written by Cherylyn
Instructor: Liz Stika
Today was our last class of the term, other than our Skills Day on Saturday. Liz was our instructor again, and we were thrilled to have her back.
The topic was Prenatal Testing. We discussed reasons for testing, like establishing a baseline, detecting or excluding a problem, confirming a problem, classifying a problem, and monitoring the course of an illness and/or the response to treatment. Liz explained the differences between screenings and diagnostic tests, and then we delved into the common pregnancy tests by trimester. For the first trimester, we discussed blood tests like the PB panel and hCG, ultrasound, genetic screening, and quad screen. For the second trimester, we covered checking glucose, palpation and auscultation, watching for liver issues (including pre-eclampsia, hypertension, and HELLP syndrome), and the 20-week ultrasound.
Tests for the third trimester may include additional bloodwork (like CBC), Rh antibodies, group beta strep, amniotic fluid index, ultrasound, and non-stress tests. Testing for post dates pregnancies could involve electronic fetal monitoring, more frequent prenatal visits, daily kick counts, and biophysical profile. We also discussed when transfer of care might become necessary for post dates or high risks that may show up. Although we were all feeling ready for a summer break, Liz assigned a good amount of homework to complete within the next month. Along with the video lectures the school will give us each week, we’ll be keeping our brains working on these subjects before we return in the fall!
written by Sariah
Instructor: Liz Stika
Today we learned the ins and outs of Basic Prenatal Exams.
A prenatal exam consists of: vitals, urinalysis, palpation, and questions and answers.
We began our day with a TED Talks video of a presentation by Abraham Verghese: “A Doctor’s Touch”: https://www.ted.com/talks/abraham_verghese_a_doctor_s_touch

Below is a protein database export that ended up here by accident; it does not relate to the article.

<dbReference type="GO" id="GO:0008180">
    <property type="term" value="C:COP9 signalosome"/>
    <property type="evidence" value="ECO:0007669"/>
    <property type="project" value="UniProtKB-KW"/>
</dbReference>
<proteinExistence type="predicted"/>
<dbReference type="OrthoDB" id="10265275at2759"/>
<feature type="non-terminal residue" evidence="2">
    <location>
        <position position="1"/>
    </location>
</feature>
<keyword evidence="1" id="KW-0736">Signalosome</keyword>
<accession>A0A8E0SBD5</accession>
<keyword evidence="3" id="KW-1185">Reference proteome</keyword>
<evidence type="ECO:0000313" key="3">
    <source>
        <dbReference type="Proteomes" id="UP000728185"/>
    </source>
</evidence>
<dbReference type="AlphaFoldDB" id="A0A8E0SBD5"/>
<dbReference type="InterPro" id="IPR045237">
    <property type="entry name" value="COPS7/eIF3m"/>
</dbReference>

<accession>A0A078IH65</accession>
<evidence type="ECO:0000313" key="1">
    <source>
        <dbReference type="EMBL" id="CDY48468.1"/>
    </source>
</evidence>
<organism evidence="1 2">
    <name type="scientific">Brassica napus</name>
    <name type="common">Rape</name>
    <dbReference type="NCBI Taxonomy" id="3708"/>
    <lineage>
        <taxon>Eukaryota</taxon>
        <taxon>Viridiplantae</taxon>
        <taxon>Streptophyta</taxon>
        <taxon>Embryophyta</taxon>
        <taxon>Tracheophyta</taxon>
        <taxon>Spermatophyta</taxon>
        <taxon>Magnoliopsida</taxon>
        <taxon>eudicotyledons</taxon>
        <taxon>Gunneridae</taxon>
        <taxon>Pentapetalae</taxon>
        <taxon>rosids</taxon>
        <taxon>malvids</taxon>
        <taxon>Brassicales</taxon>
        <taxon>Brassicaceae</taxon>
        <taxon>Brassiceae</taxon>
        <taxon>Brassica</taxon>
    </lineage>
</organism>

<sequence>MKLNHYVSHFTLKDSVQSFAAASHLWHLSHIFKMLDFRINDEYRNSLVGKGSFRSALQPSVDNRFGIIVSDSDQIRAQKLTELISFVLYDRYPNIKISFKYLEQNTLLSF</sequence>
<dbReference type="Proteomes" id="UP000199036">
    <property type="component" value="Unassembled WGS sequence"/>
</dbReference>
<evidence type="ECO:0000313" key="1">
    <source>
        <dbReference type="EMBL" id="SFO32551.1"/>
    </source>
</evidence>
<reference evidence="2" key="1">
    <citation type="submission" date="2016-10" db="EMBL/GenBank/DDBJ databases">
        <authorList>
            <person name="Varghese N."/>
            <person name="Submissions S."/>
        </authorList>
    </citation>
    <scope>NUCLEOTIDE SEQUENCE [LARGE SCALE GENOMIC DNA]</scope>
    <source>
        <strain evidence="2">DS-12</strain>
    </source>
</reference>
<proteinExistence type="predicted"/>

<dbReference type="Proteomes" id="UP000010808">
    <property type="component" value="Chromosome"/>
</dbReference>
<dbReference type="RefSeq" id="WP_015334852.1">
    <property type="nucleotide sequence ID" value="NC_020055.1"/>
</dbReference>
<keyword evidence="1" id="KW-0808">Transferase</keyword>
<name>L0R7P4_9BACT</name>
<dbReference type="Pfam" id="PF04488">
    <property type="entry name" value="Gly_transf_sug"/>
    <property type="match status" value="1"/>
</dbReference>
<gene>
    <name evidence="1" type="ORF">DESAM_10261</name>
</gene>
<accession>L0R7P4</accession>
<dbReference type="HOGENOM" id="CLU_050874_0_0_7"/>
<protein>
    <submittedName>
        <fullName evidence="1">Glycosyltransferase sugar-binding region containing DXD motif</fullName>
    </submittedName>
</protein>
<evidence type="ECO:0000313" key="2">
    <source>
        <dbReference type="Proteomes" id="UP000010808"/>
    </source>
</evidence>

Some of my favorite quotes from the video are:
“Never short change a woman of her physical exam, pay attention to the diagnostic tests, build trust, build a relationship.”
“Rituals are about transformation”
“We’re losing a ritual. We’re losing a ritual that I believe is transformative, transcendent, and is at the heart of the patient-physician relationship.”
After the video we discussed the importance of taking vitals at prenatal visits, and about establishing a baseline at the first visit. We talked about normal ranges, and the types of things that can cause variations from normal. Then we dove into practicing taking vitals on each other, including blood pressure, respiration, pulse, and temperature. We then discussed urinalysis, and all the things to check for at each prenatal visit. There were a lot of notes to take, as we covered the details of what to watch for and what variations could indicate in a pregnant woman’s health. The day culminated in, you guessed it, analyzing each other’s urine. We ended by playing the midwive’s version of Pictionary. We were given homework to practice taking blood pressure at least 20 times over the next week, and reading more in-depth information about urinalysis.